RICHARD EVANS MAY be Professor of Modern History at Cambridge but that doesn't stop him receiving periodic bouts of hate mail and Internet opprobrium. It's flattering in a way, for Evans has emerged as one of the most prominent knights in the field to champion the honour and integrity of history against attack. And woe betide those on the receiving end. Whether charging against the wilder claims of postmodernism or of counterfactual history or, most famously, puncturing the view of Nazi history presented in the works of David Irving, Evans' well-honed lance can be deadly The recent reissue of his book In Deft, nee History includes an extensive Afterword in which Evans robustly lakes on critics from all parts of the field and, in many cases, trounces them. His painstaking trawl through Irving's sources in the notorious libel trial against Deborah Lipstadt played a pivotal part in Irving's downfall.
The only child of Welsh parents who migrated to London during the Depression, Evans was born in 1947 and raised in the Essex extension of greater London. But his lineage is solidly Welsh and Welsh-speaking. Memories of childhood visits to Wales soon turn to the Calvinistic Methodist chapel (in which many cousins were deacons) and to the historic Welsh ruins that intrigued him even then--not just the famous old castles, but also, for example, the remains of once-thriving slate quarries with their deserted workshops, idle railway lines and rusting machinery. One of Richard's grandfathers had been a slate quarryman. Looking back, Evans feels his small-town Welsh heritage helped give him a sense of 'otherness', the inclination and capacity to ask questions about one culture from the perspective of someone living in another.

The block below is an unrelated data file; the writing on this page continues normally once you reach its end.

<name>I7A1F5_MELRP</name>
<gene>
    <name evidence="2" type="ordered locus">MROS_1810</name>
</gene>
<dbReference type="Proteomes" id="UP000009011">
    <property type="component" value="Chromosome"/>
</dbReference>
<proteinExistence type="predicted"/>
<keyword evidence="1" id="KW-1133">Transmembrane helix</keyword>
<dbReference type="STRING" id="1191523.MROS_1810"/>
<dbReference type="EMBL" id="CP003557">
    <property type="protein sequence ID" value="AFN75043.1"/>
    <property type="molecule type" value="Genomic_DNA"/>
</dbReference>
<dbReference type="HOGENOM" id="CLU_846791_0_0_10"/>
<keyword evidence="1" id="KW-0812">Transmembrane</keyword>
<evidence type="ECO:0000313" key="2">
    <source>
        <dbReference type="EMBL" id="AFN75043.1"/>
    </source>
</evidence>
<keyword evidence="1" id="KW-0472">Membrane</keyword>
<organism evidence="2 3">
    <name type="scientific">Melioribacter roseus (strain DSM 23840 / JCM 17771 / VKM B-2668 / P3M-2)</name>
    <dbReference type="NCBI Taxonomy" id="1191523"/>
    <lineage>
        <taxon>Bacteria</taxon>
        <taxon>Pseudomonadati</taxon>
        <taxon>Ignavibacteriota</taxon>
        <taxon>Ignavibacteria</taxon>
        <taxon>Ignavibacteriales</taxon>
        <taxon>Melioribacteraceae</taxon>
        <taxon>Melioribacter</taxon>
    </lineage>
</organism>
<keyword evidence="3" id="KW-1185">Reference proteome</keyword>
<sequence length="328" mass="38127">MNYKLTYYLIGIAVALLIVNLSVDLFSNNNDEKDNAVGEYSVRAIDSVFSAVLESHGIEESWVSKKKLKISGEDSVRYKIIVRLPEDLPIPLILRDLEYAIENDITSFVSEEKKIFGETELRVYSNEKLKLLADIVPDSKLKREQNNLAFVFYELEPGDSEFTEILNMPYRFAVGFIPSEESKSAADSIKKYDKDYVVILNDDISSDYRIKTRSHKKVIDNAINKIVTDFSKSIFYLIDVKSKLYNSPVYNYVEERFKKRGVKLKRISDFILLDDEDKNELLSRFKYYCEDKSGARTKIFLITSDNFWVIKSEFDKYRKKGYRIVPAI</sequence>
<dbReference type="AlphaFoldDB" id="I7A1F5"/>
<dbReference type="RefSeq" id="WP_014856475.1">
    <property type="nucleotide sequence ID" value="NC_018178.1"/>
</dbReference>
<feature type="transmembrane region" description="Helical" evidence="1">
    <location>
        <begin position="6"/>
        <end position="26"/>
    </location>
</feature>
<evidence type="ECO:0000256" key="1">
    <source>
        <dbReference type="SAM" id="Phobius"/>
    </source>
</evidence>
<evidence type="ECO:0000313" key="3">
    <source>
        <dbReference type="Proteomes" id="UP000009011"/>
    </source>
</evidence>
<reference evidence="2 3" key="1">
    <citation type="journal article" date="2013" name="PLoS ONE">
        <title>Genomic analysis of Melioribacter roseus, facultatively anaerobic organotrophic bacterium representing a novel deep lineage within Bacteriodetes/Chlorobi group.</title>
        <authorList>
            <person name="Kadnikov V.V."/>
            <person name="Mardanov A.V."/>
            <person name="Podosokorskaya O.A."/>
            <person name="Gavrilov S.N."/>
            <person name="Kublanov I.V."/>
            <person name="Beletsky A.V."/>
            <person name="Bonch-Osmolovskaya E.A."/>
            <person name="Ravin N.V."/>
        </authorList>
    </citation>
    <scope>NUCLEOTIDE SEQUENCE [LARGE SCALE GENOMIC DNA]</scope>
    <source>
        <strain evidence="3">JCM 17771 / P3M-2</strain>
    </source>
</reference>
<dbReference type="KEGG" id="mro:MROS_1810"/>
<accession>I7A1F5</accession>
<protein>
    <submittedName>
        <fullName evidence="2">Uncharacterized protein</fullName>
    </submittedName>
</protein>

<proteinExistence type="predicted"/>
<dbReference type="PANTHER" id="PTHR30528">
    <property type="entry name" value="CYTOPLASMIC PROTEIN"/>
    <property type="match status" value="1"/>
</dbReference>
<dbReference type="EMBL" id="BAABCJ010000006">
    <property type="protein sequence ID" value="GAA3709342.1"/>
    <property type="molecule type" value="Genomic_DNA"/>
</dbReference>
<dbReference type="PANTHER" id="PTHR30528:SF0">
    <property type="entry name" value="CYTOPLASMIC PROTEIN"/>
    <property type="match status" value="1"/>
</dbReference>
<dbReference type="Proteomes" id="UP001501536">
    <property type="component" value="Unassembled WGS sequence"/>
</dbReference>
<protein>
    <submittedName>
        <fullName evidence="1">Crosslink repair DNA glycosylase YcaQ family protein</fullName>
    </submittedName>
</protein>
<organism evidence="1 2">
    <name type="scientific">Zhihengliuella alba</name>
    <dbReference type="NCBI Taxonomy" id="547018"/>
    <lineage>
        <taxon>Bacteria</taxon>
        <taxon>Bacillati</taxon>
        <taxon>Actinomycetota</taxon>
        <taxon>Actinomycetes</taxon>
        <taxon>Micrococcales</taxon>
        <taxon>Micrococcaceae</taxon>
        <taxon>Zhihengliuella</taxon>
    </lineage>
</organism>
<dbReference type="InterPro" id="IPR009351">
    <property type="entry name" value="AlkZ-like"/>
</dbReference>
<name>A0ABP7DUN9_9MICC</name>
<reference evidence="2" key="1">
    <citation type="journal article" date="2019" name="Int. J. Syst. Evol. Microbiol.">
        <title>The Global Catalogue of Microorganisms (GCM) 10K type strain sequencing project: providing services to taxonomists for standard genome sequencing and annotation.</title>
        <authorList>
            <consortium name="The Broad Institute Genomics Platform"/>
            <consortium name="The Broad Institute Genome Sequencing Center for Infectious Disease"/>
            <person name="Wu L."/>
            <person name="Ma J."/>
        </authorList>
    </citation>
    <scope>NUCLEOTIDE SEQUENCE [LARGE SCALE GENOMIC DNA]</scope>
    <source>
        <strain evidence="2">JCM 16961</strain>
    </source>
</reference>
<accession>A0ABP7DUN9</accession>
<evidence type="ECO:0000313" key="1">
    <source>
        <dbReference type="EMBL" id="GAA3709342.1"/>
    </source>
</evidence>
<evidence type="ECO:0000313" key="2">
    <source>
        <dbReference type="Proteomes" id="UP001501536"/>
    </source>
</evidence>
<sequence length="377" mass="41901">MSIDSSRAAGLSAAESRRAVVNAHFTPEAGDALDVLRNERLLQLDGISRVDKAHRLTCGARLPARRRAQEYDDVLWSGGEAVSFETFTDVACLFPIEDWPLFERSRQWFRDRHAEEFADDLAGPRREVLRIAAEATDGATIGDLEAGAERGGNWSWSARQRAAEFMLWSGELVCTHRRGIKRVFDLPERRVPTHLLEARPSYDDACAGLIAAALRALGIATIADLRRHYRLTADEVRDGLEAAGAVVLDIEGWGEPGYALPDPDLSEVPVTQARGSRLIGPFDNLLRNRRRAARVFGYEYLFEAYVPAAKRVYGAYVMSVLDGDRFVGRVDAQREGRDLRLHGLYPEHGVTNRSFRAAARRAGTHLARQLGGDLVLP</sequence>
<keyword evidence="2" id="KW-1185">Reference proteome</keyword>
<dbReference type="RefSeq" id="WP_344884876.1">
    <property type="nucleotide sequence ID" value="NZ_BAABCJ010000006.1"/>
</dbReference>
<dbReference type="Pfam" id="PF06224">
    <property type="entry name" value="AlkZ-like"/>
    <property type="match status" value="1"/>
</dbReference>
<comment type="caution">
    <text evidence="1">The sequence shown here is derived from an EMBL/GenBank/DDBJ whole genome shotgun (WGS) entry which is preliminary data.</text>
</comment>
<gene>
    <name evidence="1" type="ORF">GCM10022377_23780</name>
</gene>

It wasn't just bygone Wales that he heard about as he sat at the feet of a host of older Evanses. He was gripped, too, by tales of the recent war, of heroic derring-do by the British (and doubtless the Welsh), and by jaw-stopping stories about that great undifferentiated and incomprehensible mass, 'the Germans'. The picture was reinforced by the war films his schoolteacher mother took him to, featuring intrepid British servicemen with their pencil moustaches and stiff upper lips and irredeemably evil, two-dimensional Nazis. The war too, had left abundant evidence for the future historian to examine: London bomb damage to explore, air-raid shelters to enter, gas-masks to try on.
A scholarship took the lad to Forest School in Walthamstow (where co-pupils included the future historians Richard I Holmes and Charles Townshend) and thence to that perennial home of clever Welshmen, Jesus College, Oxford. At Oxford, Evans learned about the Crusades from Maurice Keen, seventeenth-century England from Keith Thomas and twentieth-century Europe from Tony Nicholls (who later supervised his doctorate) and Martin Gilbert. Astonishingly, for one whose subsequent career was to depend so heavily on an ability to penetrate arcane German-language documentation it wasn't until Evans went on to work on a D.Phil. that he learned German.
Why Germany? The student activism of the late '60s helped focus the mind, he says. Opposition to the Vietnam War, for example, raised issues of imperialism: why does one country try to conquer another? These years also saw the early flowering of the feminist movement and, on the right, strident calls for immigration controls and the emergence of neo-fascism not only in Britain but also in Germany. A Damascan moment came with the visit to Oxford of Fritz Fischer, the historian who had famously undercut the view that Nazism was a twelve-year aberration by revealing, in his work on the First World War, some of the deeper continuities in German history. Fischer's thesis was a bold and (to Germans) disturbing one, and the appearance of this man made a deep impression on Evans.
In the early 1970s, by now an Oxford doctoral student, Evans received funding to go to Germany to research the history of German feminism. …